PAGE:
Prague - Roger Federer revealed on Monday he wants to join forces in doubles with arch rival Rafael Nadal at the inaugural Laver Cup this year.
The Swiss tennis great made the confession at the unveiling of the new tournament scheduled for Prague in September which will pit a Bjorn Borg-captained European team against John McEnroe's rest of the world.
Federer, who beat Nadal in an epic five-set Australian Open final last month, admitted on Monday: "I've always wanted to play with Rafa... just because our rivalry has been so special.
"I've seen his wicked forehand go past me too often!"
The new addition to the tennis calendar is named after Rod Laver, the last man to achieve the calendar Grand Slam in 1969.
"Rod Laver wants us to represent our part of the world with pride and play our best and win for our teammates. We will play to our best possibilities," Federer, 35, told the media launch in Prague.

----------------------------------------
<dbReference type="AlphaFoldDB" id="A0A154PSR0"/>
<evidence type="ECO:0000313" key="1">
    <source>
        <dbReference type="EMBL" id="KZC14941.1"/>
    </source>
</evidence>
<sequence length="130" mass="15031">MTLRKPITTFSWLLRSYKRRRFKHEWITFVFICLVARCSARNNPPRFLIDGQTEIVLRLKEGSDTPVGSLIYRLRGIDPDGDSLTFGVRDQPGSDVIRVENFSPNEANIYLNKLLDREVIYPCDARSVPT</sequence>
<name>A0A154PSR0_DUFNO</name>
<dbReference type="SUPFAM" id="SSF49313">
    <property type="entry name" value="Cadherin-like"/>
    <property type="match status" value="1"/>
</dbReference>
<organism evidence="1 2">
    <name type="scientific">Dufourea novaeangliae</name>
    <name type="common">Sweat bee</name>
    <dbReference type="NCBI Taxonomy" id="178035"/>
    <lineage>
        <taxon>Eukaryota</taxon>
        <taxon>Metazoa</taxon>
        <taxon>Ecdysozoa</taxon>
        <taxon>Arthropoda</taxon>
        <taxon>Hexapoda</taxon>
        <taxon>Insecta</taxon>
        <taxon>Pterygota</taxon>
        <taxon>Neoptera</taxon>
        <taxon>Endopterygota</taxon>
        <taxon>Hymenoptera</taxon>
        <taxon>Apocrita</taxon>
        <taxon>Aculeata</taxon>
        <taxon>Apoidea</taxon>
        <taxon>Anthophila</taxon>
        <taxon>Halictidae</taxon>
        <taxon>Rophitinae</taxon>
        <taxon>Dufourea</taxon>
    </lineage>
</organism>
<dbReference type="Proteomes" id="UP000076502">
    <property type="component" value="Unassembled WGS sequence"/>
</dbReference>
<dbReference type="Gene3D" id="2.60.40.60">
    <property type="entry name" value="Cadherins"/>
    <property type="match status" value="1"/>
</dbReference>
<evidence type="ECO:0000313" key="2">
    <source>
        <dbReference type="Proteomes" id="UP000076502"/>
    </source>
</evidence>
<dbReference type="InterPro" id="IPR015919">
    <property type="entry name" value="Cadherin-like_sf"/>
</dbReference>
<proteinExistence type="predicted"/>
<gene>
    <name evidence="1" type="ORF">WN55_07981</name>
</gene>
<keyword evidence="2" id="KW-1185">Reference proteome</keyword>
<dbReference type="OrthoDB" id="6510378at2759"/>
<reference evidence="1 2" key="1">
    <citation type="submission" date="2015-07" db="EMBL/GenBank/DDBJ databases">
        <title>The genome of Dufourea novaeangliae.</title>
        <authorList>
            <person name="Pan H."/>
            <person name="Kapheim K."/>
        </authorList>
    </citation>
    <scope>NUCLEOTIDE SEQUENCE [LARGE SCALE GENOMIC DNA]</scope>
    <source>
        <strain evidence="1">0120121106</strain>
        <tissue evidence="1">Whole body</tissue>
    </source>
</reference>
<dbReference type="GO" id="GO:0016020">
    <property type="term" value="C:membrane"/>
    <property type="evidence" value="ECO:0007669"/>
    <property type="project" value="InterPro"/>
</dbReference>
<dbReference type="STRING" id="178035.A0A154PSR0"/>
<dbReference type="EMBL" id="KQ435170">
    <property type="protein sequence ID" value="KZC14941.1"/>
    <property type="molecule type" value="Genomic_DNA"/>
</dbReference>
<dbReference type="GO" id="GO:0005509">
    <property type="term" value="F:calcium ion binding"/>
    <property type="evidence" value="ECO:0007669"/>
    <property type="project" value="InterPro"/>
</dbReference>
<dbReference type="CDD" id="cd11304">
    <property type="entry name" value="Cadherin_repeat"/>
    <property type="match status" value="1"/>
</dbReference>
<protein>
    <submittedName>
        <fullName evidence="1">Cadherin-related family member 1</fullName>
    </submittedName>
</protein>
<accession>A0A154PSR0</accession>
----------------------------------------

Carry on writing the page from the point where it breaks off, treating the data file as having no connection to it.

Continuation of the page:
Federer, the world number nine, is due to figure with sixth-ranked Nadal at the September 22-24 event.
The Laver Cup will be held every year except in an Olympic season, with four matches each day -- three in singles, one in doubles.
Each team comprises six players -- four based on the ATP singles rankings after Wimbledon and two picks by the captains, Borg and McEnroe.
Federer refused to see Team Europe as a clear winner, although it currently has 17 players in the top 20 of the ATP rankings.
"I think Team Europe are going to be big favourites but because of the setup of the Laver Cup I think the margins are always going to be very slim," said Federer.
Before talking to journalists, the Swiss star played the Czech Republic's number one Tomas Berdych on a boat on the Vltava river in Prague's historic centre on a chilly Monday morning.
Berdych, ranked 14th in the world, said their game under the picturesque Charles Bridge was "a very nice opportunity to show Roger a little bit of the town."
"We were joking we should do this every day," said Federer.
"I thought it was very particular, very unique -- it was definitely a privilege," he beamed before confessing: "It was a bit windy though."